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KCAI alums work ĎIn the Momentí for First Fridays
Kansas City Star, November 3, 2010
By Alice Thorson

For her contribution to “In the Moment,” Ke-Sook Lee transformed an Army nurse uniform into a hammock.

Opening Friday at Penn Valley's Carter Art Center, "In the Moment" is a veritable Who's Who of Kansas City Art Institute alumni from the past 20 years.

The exhibit features new work by 19 artists, including rising stars Jaimie Warren, Cody Critcheloe and Ari Fish, ever-innovative veterans such as Ke-Sook Lee, and world traveler Eric Von Robertson.

The exhibit, mounted in celebration of the Art Institute's 125th anniversary, was organized by independent curator Heather Lustfeldt.

It's a perfect fit.

Lustfeldt worked with many of these artists when she was an assistant curator at the school's Block Artspace. She also organized shows of their work for the Charlotte Street Foundation's Urban Culture Project.

She's fired up about the new show.

"It's going to be dynamic, multifaceted, diverse," Lustfeldt said. "I wanted established talents and youth. I wanted a stylistically and conceptually diverse group of alumni."

"It's going to be really atmospheric, very immersive," she said. "There will be several site-oriented installations. James Woodfill is responding directly to the site, working with the anomaly of the fireplace. He loves to blur lines between architecture and art."

Lustfeldt is impressed with the results. She's also smitten with Ke-Sook Lee's piece, say'ng she "has her finger on the pulse. For this piece she deconstructed an Army nurse uniform, shredded it and reconstructed it as a green hammock. She's got embroidery in there and all these elements. Itís so beautiful and intense. It's balanced between this delicacy and strength and being poetic and subversive also."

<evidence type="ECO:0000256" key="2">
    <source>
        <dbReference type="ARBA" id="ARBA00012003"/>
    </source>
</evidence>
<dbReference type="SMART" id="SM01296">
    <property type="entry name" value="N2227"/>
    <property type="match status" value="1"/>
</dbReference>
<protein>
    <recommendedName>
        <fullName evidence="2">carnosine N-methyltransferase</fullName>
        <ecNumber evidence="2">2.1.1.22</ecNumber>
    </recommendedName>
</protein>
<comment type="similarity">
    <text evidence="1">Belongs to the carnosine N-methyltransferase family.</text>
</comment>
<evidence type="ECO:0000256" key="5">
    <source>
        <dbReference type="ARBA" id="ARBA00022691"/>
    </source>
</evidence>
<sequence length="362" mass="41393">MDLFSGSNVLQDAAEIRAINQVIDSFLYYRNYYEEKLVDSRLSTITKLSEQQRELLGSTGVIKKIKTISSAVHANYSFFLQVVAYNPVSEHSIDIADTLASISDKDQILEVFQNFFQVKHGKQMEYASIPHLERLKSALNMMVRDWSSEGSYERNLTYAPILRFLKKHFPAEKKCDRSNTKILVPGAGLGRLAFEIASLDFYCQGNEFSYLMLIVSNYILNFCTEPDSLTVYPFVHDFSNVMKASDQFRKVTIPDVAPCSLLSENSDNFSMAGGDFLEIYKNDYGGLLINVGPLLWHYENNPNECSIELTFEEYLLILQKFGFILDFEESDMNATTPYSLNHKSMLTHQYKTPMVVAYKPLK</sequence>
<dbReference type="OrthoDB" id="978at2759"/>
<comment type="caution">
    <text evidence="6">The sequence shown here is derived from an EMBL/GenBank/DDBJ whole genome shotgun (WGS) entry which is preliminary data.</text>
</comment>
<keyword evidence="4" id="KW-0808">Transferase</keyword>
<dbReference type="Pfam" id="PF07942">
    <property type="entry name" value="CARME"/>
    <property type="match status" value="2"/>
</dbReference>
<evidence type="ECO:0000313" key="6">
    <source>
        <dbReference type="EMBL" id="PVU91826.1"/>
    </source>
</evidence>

Lee says she feels the trace of a"wounded soldier in the hammock as well as the nurse's caring hard work. "It's as if the wounded soldier is my own son or daughter," she said, and "I am the nurse."

"Trashy band on a trashy bus, with trashy kids being trashy" is how Cody Critcheloe describes his new video for the band Gossip.

"It's his first big-budget video," Lustfeldt said. "It's very Cody, kind of layered, raucous, fun, youth-culture, club-kid aesthetic. Itís very tight, very well done."

Many of the artists in "In the Moment," including Critcheloe and Lee, have exhibited internationally. Lustfeldt said she wanted artists who have made a mark and are succeeding "in a challenging, yet open-ended global economy."

The peripatetic Robertson is represented by a video taken at the annua' Snow Festival in Sapporo Japan, where artists have proposed an alternative "Sapporo II" exhibit to the festivalís traditional and increasingly commercial snow sculpture display.

Robertson believes that the artist in the 21st century should "interrogate the popular imagination and present new models and images that are compelling." His video captures a project in which artists tie up blocks of snow in colored ribbon and give them away to passers-by.

The exhibit features a first-time collaboration between 2010 Charlotte Street Foundation award winner Ari Fish and well-known sculptor Jesse Small. Titled "125st Birthday Suit," it's a multimedia installation featuring outerwear created by Fish for armatures fabricated by Small, Lustfeldt said.

Lustfeldt coined the phrase "exquisite gnarly" to describe two new pendant wall sculptures by Rachel Hayes.

"Free Energy I" and "Free Energy II" comprise organic metal forms draped with fabric and colored plastic that create rainbow shadows on the walls. (Hayes is concurrently exhibiting a major site-specific installation incorporating colored shadows in the Nerman Museum's "Museum Interrupted" exhibition.)

The talent doesn't stop. "In the Moment" also includes works by Megan Mantia, Eric Sall, Archie Scott Gobber, Audra Brandt, Nathan Mabry, Marcus Cain, Leo Esquivel, Susan White, Seth Johnson, Robert Heishman and Archer Prewitt.

In the Moment
Carter Art Center at MCC-Penn Valley
3201 Southwest Trafficway
816-604-4278
Nov. 5-Dec. 4
Reception: 6-9 p.m. Friday
Hours: 1 to 5 p.m. Tuesday-Friday; noon-3 p.m. Saturday.


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